In 2011 at EAA Airventure Oshkosh, WI, I had the great fortune of meeting Chris and Jerri Bergen, the owners of Lady Satan, a beautifully restored L-5 that had an amazing history behind it. At the time I was working for Warbird Digest and was covering a story on the plane without any real knowledge of it’s history. After initially finding the plane parked outside Warbird Alley behind the reenactors area, I spent much time talking with Chris and Jerry and learned the amazing story of the plane and the pilot. This particular plane was flown by a then 93 year old veteran named Tom Rozga. He flew Lady Satan during the invasion of the island of Iwo Jima as a forward observer. Not only did the plane receive fire but the patches can still be seen on the plane today. Chris and Jerri also have the original logbooks that show Tom’s signature along with the date and type of mission flown. Tom was at Oshkosh that year as an honored veteran on the panel. His whole family was there in attendance which prompted a photo shoot with everyone. There was 42 members of the immediate and extended family present for Tom. It was truly an impressive sight. This one little gem in the aviation world is merely a taste of the history that endures today. While not the fanciest, not the fastest, and certainly not the biggest; the importance of what this plane did and what Tom did is unbelievable.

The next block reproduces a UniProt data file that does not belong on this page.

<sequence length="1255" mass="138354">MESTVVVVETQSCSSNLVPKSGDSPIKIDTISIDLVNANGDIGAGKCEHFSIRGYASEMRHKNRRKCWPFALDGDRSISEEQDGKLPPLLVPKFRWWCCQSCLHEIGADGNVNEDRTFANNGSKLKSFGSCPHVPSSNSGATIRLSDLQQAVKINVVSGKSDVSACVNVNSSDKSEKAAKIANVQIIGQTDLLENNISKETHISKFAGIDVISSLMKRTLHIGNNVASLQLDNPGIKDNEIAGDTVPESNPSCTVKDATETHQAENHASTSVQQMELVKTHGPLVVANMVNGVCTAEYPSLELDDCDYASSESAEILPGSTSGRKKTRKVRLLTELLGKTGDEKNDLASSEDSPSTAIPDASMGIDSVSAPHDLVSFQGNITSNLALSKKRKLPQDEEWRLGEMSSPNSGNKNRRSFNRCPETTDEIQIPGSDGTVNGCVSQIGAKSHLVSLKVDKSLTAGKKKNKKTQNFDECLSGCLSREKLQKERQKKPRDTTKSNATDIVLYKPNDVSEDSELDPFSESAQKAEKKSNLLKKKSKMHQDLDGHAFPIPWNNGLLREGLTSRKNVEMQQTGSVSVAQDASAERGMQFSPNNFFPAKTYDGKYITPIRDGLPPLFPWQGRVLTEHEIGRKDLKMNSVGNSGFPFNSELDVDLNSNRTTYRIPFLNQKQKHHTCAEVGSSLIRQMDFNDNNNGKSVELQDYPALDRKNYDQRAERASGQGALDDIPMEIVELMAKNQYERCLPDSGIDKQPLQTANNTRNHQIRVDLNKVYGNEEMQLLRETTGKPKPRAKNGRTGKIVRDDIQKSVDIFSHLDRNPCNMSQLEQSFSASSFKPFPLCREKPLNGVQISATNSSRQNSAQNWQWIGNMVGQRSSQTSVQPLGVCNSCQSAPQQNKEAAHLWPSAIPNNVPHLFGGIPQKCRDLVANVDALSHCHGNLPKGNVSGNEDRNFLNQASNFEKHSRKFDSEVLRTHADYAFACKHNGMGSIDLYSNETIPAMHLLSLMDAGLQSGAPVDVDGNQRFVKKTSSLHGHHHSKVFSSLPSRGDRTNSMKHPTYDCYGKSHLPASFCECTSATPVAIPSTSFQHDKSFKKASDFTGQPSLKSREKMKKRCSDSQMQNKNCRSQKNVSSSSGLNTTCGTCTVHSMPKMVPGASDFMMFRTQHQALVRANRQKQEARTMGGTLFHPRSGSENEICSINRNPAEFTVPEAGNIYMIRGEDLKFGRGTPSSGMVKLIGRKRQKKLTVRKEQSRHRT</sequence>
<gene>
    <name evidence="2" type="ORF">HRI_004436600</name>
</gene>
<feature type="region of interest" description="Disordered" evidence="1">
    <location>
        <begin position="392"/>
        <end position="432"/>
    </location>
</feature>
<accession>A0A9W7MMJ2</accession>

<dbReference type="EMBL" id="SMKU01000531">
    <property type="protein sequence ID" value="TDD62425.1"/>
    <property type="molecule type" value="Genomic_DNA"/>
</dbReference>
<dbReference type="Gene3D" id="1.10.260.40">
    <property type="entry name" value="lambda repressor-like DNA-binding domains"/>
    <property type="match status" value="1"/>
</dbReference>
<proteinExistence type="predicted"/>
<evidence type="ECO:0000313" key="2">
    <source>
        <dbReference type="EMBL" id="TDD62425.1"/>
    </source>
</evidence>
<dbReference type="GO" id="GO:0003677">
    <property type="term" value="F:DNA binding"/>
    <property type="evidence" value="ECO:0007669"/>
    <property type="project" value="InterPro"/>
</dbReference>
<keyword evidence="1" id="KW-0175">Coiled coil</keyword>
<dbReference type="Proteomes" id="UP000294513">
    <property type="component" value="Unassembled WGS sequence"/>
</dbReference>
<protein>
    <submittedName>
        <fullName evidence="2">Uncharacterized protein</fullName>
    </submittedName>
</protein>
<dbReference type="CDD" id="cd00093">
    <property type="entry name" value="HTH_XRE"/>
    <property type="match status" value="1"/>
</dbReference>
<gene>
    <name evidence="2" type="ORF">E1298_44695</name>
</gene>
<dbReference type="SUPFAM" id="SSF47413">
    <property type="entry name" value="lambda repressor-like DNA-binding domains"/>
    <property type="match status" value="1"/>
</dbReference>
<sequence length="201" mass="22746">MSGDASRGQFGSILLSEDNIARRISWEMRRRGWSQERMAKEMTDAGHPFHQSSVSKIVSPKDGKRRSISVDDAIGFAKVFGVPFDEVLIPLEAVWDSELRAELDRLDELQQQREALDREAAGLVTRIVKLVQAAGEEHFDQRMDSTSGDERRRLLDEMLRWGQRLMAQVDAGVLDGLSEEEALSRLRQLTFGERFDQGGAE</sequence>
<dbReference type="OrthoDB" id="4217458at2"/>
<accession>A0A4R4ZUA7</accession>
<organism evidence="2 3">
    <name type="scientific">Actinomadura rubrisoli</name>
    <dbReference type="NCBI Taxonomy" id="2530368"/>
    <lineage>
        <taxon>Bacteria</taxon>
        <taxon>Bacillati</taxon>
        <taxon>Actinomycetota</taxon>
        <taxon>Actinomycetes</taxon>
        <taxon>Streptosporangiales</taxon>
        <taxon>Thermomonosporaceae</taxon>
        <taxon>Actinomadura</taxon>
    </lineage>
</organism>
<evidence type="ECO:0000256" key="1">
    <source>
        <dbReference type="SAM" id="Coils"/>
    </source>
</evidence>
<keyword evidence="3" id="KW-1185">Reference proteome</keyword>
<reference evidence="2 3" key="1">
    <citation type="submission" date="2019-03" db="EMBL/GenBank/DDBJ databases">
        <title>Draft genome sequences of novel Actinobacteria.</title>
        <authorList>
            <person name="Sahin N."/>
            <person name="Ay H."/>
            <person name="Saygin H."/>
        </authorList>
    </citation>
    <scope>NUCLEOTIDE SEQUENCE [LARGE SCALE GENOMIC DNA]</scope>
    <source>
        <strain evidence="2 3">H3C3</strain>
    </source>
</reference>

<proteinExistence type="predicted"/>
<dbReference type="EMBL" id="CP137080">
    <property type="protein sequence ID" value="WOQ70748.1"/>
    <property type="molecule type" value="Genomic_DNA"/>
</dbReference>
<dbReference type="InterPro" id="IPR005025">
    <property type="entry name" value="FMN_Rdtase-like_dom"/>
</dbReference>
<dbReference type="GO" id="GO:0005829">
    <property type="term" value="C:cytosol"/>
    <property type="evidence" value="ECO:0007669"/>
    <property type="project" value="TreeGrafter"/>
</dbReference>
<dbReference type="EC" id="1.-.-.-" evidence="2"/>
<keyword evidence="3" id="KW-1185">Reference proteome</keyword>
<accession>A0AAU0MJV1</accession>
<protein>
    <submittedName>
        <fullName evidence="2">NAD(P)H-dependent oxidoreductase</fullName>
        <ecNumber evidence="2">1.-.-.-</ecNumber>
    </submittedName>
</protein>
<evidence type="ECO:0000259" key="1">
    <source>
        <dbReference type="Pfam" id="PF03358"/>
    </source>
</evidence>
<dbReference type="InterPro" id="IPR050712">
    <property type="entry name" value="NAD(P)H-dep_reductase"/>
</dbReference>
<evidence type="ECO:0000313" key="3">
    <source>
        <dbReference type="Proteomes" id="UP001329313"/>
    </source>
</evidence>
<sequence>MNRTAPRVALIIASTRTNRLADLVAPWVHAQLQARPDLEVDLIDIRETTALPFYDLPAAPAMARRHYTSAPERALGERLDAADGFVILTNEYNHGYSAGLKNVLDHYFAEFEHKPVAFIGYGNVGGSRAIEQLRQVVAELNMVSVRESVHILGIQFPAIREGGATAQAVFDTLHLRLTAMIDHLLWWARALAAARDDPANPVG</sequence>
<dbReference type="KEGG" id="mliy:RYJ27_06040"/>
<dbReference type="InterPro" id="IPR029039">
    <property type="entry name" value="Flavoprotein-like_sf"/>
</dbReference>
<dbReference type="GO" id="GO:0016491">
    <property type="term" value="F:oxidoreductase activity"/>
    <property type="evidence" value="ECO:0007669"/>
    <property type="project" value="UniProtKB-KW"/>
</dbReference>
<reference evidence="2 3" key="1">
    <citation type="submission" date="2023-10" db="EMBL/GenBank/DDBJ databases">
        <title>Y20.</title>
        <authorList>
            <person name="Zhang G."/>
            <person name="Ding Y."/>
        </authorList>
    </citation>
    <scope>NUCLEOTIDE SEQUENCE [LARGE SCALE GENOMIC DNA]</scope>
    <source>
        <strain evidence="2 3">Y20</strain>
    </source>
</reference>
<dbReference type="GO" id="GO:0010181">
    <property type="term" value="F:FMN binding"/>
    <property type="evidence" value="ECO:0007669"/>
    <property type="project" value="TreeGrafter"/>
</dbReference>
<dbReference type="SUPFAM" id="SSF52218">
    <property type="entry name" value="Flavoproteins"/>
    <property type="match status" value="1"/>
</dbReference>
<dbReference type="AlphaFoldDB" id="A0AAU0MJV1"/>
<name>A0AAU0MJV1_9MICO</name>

Images Captured with Nikon D3, 24-70 AF-S f/2.8, 70-200 VRII, SB 900 Flash, on Lexar UDMA Digital Film

A Favorite Amongst Shoots

One of my all time favorite shoots was this past Summer and it was with a great little aircraft. The L5 Sentinel which was used primarily as an observation platform mostly is a favorite amongst collectors. The whole L series in fact are just fun little aircraft. Rather low maintenance with a sturdy construction makes for a great time. I had the opportunity to work with the owners of this particular L5 at Oshkosh. This particular plane has a rather unique history to it having in WWII during the invasion of Iowa Jima.

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L5 Sentinel

In the Camera Bag:
Nikon D3, 70-200 VRII, TC-17e, on Lexar UDMA Digital Film